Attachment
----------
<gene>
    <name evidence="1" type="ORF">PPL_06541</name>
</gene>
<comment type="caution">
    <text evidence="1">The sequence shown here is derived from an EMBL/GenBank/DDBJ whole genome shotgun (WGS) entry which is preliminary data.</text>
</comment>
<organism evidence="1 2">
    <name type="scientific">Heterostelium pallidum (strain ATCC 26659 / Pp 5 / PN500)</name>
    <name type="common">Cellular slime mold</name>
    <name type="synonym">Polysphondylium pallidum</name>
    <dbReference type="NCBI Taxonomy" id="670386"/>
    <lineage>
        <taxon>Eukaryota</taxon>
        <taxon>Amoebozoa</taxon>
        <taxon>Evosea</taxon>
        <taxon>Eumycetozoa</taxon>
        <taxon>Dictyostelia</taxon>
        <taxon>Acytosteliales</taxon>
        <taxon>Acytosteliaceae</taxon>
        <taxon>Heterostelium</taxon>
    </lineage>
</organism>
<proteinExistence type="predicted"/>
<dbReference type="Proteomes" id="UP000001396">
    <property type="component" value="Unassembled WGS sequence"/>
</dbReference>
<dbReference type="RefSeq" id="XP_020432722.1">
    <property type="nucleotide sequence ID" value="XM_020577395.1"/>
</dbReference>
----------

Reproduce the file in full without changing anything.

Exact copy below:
<gene>
    <name evidence="1" type="ORF">PPL_06541</name>
</gene>
<comment type="caution">
    <text evidence="1">The sequence shown here is derived from an EMBL/GenBank/DDBJ whole genome shotgun (WGS) entry which is preliminary data.</text>
</comment>
<organism evidence="1 2">
    <name type="scientific">Heterostelium pallidum (strain ATCC 26659 / Pp 5 / PN500)</name>
    <name type="common">Cellular slime mold</name>
    <name type="synonym">Polysphondylium pallidum</name>
    <dbReference type="NCBI Taxonomy" id="670386"/>
    <lineage>
        <taxon>Eukaryota</taxon>
        <taxon>Amoebozoa</taxon>
        <taxon>Evosea</taxon>
        <taxon>Eumycetozoa</taxon>
        <taxon>Dictyostelia</taxon>
        <taxon>Acytosteliales</taxon>
        <taxon>Acytosteliaceae</taxon>
        <taxon>Heterostelium</taxon>
    </lineage>
</organism>
<proteinExistence type="predicted"/>
<dbReference type="Proteomes" id="UP000001396">
    <property type="component" value="Unassembled WGS sequence"/>
</dbReference>
<dbReference type="RefSeq" id="XP_020432722.1">
    <property type="nucleotide sequence ID" value="XM_020577395.1"/>
</dbReference>